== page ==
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Every week, join Whitney Quick as she helps you navigate life as a smart consumer. You'll cover everything in avoiding the latest scams, including phishing emails, medical equipment fraud, understanding layaway, hiring a reputable tax preparer, and even digital spring cleaning. Add to your toolbox and flip through your Consumer Handbook Thursdays during NPR’s Morning Edition at 6:42 a.m. and 8:42 a.m., only on KRCU.

Consumer Handbook: Calculate the Cost of Owning a Pet

Portrait of a cute dog in sunglasses in the shape of a dollar. Golden retriever sits on a yellow background with the image of money.
Irina Kashaeva/Getty Images/iStockphoto
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iStockphoto
Portrait of a cute dog in sunglasses in the shape of a dollar. Golden retriever sits on a yellow background with the image of money.

Owning a pet can bring your family much joy, but taking care of a dog, cat, or other animal comes with significant costs too. Unfortunately, this year, many pet owners have found themselves in a heartbreaking situation, forced to give up their pets for financial reasons.

If you are thinking about taking home an adorable furry friend, it’s wise to check your budget first. According to the American Kennel Club, dog owners can expect to spend about $15,000 over the lifetime of their pet.

Here are the costs you should consider before getting a new dog, cat, bird, or other pet. Consider the initial investment. Any new pet comes with substantial expenses. For example, if you purchase a puppy from a breeder, you can expect to spend anywhere from $500 to $2,000 or more. If you don’t have your heart set on a specific breed, you can cut costs by adopting a mixed breed pet from a shelter, but there will still be a modest expense, usually in the $50 to $200 range.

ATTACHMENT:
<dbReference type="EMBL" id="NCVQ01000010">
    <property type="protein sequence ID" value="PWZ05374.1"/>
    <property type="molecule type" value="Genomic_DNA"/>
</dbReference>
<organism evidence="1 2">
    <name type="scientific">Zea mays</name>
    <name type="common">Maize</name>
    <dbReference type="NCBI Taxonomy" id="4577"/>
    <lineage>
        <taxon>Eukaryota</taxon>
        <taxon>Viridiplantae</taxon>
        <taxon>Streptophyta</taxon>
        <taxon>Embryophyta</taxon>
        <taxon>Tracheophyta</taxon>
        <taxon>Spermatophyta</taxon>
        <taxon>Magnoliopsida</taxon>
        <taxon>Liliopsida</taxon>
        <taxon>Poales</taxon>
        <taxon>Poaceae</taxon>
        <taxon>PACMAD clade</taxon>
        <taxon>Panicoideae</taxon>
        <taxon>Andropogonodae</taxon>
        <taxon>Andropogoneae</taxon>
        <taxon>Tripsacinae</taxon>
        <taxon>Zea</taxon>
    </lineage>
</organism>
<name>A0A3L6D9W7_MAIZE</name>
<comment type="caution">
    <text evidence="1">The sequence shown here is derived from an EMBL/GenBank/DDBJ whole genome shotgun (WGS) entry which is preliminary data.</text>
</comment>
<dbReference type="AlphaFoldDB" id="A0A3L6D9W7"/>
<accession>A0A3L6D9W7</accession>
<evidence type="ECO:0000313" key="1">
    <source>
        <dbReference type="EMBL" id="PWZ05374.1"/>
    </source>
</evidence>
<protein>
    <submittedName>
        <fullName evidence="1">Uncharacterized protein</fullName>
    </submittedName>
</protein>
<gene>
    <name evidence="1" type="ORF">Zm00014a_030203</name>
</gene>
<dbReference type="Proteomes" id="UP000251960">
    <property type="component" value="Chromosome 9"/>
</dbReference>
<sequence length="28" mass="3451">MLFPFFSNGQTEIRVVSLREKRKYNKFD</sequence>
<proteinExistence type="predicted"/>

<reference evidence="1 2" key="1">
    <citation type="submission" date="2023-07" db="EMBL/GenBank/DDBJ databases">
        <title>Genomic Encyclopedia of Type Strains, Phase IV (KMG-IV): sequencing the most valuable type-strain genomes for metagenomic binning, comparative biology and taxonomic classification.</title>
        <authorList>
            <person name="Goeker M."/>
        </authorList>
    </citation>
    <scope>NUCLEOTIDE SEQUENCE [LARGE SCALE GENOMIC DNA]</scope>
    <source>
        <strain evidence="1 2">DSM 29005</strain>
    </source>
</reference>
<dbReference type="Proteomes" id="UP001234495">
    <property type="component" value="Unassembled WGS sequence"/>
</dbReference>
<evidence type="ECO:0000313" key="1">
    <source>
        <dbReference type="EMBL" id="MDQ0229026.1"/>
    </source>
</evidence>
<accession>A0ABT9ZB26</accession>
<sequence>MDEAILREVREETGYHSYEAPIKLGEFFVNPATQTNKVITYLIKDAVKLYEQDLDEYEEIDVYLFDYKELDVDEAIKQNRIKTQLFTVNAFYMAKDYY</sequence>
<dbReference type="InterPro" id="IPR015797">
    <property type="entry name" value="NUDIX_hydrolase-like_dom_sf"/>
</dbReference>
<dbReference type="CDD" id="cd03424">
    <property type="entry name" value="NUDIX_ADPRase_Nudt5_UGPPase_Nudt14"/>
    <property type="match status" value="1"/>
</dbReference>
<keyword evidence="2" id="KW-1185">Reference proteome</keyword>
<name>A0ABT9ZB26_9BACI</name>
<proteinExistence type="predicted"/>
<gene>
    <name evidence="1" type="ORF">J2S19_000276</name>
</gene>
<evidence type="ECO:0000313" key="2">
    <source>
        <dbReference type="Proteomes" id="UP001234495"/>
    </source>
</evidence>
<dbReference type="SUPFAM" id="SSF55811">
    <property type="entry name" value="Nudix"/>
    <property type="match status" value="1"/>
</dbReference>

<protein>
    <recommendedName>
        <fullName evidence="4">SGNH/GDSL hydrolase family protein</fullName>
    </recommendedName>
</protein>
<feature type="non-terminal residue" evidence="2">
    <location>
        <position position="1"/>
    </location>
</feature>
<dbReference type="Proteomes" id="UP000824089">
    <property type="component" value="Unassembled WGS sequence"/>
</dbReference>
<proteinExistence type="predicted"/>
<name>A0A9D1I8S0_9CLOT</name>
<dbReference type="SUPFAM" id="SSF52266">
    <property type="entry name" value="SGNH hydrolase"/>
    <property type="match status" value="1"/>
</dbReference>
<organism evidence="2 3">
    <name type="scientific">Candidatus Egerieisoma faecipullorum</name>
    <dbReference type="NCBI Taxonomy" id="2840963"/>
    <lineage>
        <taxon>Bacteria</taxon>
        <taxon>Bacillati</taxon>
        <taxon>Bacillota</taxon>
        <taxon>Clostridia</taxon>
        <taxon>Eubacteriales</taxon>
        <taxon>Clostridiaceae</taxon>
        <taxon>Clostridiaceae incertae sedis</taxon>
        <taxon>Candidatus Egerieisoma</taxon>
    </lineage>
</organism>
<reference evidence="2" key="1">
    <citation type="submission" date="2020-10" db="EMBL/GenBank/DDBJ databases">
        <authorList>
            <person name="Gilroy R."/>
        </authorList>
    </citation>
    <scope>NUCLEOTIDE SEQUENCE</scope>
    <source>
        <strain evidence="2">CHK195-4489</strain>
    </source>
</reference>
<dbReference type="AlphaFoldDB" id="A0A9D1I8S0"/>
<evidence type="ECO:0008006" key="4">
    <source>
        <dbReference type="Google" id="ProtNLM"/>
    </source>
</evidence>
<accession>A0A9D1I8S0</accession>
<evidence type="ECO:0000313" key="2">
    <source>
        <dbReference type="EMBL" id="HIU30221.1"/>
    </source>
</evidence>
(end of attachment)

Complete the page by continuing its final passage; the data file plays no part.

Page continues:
After the purchase cost, factor in your pet’s first vet visits, which may include vaccines and boosters, deworming, and spaying or neutering. The cost for these items and treatments can quickly go over $1,000. You can save money by adopting an older pet that is up to date on vaccines and has already been spayed or neutered.

Finally, don’t forget about supplies. You’ll need your pet's food, food and water bowls, collars and leashes, toys, beds, crates, etc. The average consumer spends about $425 on initial expenses when it comes to supplies. Include these items in your budget as part of the initial cost of buying or adopting a pet. Factor in food. Standard food for dogs or cats will cost you a few hundred dollars a year. However, if your pet develops a food allergy, expect to pay more for a prescription diet.

Cape Girardeau native Whitney Quick is the Regional Director of Better Business Bureau in Cape Girardeau, MO, and is responsible for outreach efforts in Southeast Missouri and Southern Illinois. Quick is a graduate of Cape Girardeau Central High School and Southeast Missouri University where she majored in public relations. Quick enjoys helping educate consumers in the southeast Missouri region by sharing consumer tips with groups and educating them about BBB’s resources.